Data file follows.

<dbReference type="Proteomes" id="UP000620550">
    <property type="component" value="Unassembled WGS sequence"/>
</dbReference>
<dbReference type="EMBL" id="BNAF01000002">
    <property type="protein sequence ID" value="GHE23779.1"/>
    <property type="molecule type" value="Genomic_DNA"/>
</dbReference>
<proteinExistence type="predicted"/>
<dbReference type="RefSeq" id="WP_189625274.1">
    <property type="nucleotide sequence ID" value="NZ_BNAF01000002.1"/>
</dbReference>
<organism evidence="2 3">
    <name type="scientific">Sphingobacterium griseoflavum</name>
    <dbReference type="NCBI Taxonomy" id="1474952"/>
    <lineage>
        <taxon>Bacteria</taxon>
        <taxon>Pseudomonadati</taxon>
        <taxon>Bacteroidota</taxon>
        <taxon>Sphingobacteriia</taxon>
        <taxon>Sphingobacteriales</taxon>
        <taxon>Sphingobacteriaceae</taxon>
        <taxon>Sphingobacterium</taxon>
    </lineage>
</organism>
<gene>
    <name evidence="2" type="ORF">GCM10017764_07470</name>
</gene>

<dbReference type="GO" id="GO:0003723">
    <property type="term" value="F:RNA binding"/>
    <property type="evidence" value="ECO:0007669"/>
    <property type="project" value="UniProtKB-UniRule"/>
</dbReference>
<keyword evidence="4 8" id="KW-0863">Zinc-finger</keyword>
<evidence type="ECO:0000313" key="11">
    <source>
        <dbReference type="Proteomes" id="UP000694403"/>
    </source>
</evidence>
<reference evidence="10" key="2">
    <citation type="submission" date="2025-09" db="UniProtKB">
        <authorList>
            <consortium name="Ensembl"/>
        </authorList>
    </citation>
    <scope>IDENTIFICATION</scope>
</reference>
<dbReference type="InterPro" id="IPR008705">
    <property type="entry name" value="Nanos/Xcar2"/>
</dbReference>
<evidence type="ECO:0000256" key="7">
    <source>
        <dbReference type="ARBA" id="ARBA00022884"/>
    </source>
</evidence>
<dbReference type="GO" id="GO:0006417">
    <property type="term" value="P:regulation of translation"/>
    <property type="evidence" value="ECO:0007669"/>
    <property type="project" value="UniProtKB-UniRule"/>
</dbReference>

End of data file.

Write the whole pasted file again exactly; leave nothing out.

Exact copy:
<dbReference type="Proteomes" id="UP000620550">
    <property type="component" value="Unassembled WGS sequence"/>
</dbReference>
<dbReference type="EMBL" id="BNAF01000002">
    <property type="protein sequence ID" value="GHE23779.1"/>
    <property type="molecule type" value="Genomic_DNA"/>
</dbReference>
<proteinExistence type="predicted"/>
<dbReference type="RefSeq" id="WP_189625274.1">
    <property type="nucleotide sequence ID" value="NZ_BNAF01000002.1"/>
</dbReference>
<organism evidence="2 3">
    <name type="scientific">Sphingobacterium griseoflavum</name>
    <dbReference type="NCBI Taxonomy" id="1474952"/>
    <lineage>
        <taxon>Bacteria</taxon>
        <taxon>Pseudomonadati</taxon>
        <taxon>Bacteroidota</taxon>
        <taxon>Sphingobacteriia</taxon>
        <taxon>Sphingobacteriales</taxon>
        <taxon>Sphingobacteriaceae</taxon>
        <taxon>Sphingobacterium</taxon>
    </lineage>
</organism>
<gene>
    <name evidence="2" type="ORF">GCM10017764_07470</name>
</gene>

<dbReference type="GO" id="GO:0003723">
    <property type="term" value="F:RNA binding"/>
    <property type="evidence" value="ECO:0007669"/>
    <property type="project" value="UniProtKB-UniRule"/>
</dbReference>
<keyword evidence="4 8" id="KW-0863">Zinc-finger</keyword>
<evidence type="ECO:0000313" key="11">
    <source>
        <dbReference type="Proteomes" id="UP000694403"/>
    </source>
</evidence>
<reference evidence="10" key="2">
    <citation type="submission" date="2025-09" db="UniProtKB">
        <authorList>
            <consortium name="Ensembl"/>
        </authorList>
    </citation>
    <scope>IDENTIFICATION</scope>
</reference>
<dbReference type="InterPro" id="IPR008705">
    <property type="entry name" value="Nanos/Xcar2"/>
</dbReference>
<evidence type="ECO:0000256" key="7">
    <source>
        <dbReference type="ARBA" id="ARBA00022884"/>
    </source>
</evidence>
<dbReference type="GO" id="GO:0006417">
    <property type="term" value="P:regulation of translation"/>
    <property type="evidence" value="ECO:0007669"/>
    <property type="project" value="UniProtKB-UniRule"/>
</dbReference>